Our volunteer houses are provided with water filters, so that the consumption of plastic drinking bottles is almost eliminated. Food waste from the volunteers, and some of the animals, is composted and used as fertiliser for our organic farm, where we are growing food for the animals at Matang. Aluminium cans are recycled by the local communities, for which they get a small cash reward. Therefore there is very little waste produced by our volunteer program.


Through the funds from our volunteer project, we are able to employ a team of local staff to work both with our volunteers and on separate projects at Matang itself. This not only benefits those individuals employed, but also creates a feeling of good will from the surrounding communities towards the centre. The salaries provided to our local team are more generous than they would be awarded for similar work with other companies, in the hopes that we generate further feelings of good will towards Matang and our work for animal welfare and conservation.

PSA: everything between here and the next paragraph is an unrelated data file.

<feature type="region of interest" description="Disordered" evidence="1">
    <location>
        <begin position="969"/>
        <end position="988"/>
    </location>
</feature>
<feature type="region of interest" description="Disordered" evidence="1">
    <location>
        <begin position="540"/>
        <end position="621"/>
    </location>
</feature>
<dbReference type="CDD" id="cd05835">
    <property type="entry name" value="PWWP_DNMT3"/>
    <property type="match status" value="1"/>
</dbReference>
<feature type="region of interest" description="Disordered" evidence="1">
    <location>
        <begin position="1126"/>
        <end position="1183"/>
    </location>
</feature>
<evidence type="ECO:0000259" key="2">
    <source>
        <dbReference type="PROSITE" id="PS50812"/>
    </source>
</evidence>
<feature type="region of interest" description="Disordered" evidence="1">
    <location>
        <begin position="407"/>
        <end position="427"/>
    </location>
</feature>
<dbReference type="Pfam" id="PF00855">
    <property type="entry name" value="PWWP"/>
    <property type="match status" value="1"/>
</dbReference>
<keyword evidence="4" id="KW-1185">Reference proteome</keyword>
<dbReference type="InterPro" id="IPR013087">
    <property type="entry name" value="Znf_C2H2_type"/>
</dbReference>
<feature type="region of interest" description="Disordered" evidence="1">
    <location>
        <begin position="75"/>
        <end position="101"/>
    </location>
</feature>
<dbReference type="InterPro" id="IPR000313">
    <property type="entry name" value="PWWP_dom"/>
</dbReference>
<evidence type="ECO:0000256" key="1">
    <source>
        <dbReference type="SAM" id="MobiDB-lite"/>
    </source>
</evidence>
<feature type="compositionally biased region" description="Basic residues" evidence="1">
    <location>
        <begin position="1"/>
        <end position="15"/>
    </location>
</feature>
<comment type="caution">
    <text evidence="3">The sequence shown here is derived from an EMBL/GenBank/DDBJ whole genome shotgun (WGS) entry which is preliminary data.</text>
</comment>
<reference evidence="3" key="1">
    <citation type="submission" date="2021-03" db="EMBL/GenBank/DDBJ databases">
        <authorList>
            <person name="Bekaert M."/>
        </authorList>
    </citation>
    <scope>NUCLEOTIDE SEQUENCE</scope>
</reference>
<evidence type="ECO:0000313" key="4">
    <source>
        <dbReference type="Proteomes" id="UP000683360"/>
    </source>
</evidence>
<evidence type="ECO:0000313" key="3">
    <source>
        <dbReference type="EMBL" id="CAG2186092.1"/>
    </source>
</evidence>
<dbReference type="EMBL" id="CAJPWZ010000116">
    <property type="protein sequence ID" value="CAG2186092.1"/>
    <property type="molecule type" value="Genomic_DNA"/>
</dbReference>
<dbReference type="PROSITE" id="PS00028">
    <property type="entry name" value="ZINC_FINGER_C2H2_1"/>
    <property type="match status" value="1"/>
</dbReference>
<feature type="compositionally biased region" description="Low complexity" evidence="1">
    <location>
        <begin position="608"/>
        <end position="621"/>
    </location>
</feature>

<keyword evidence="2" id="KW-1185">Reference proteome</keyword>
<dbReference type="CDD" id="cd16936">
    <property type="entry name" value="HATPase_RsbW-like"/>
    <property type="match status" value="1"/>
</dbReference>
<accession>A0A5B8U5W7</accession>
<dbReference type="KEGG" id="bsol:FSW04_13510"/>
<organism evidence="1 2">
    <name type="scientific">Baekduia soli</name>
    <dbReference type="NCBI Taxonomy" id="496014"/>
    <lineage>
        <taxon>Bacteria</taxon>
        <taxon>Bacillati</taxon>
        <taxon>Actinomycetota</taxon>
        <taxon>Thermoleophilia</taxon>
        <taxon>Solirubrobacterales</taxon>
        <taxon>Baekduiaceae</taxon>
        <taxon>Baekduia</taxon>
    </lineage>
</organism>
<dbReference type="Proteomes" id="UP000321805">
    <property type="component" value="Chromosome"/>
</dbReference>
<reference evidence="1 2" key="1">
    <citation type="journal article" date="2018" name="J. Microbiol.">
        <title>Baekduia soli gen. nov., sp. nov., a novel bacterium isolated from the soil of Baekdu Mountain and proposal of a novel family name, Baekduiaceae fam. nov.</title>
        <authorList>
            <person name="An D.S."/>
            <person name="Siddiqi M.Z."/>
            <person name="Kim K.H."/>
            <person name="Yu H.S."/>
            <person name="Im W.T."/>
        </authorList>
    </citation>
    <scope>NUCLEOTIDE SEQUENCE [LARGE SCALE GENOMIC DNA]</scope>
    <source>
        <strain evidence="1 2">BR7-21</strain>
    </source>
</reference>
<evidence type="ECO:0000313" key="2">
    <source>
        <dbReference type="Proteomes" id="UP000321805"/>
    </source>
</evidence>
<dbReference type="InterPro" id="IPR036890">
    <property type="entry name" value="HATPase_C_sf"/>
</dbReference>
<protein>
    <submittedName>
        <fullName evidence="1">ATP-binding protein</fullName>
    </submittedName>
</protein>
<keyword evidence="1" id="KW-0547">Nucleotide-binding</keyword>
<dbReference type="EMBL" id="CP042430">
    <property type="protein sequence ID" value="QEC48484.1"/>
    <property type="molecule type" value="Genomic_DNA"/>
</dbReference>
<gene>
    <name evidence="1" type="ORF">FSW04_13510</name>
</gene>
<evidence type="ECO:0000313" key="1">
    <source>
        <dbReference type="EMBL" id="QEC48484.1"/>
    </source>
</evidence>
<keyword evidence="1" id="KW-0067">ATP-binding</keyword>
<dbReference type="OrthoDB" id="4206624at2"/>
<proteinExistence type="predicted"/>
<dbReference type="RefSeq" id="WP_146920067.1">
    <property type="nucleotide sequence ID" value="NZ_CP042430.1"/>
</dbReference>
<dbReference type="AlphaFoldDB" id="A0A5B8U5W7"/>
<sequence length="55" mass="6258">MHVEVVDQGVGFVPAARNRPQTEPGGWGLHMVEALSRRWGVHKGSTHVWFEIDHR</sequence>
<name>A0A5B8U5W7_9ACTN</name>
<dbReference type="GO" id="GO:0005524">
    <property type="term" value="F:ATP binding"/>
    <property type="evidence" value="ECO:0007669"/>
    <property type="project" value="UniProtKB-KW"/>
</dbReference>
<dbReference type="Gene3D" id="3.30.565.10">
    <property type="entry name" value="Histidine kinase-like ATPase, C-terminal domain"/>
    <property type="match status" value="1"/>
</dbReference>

Our volunteers self cater, and for their grocery shopping we take them to local markets to support the local communities. On their weekend off, we recommend and often book for them tourism trips provided by local suppliers, rather than use commercial for-profit travel agencies.

We also offer a neutering service for the local villages' cats and dogs. There are many feral animals in these communities, and the people often do not enjoy the abundance of these animals. By offering a free neutering service, we are able to improve not only the quality of life for these street cats and dogs, but we can also improve, in a small way, the conditions within the communities. Reducing the population of feral cats and dogs that reside close to a national park is also necessary for our conservation work in this area.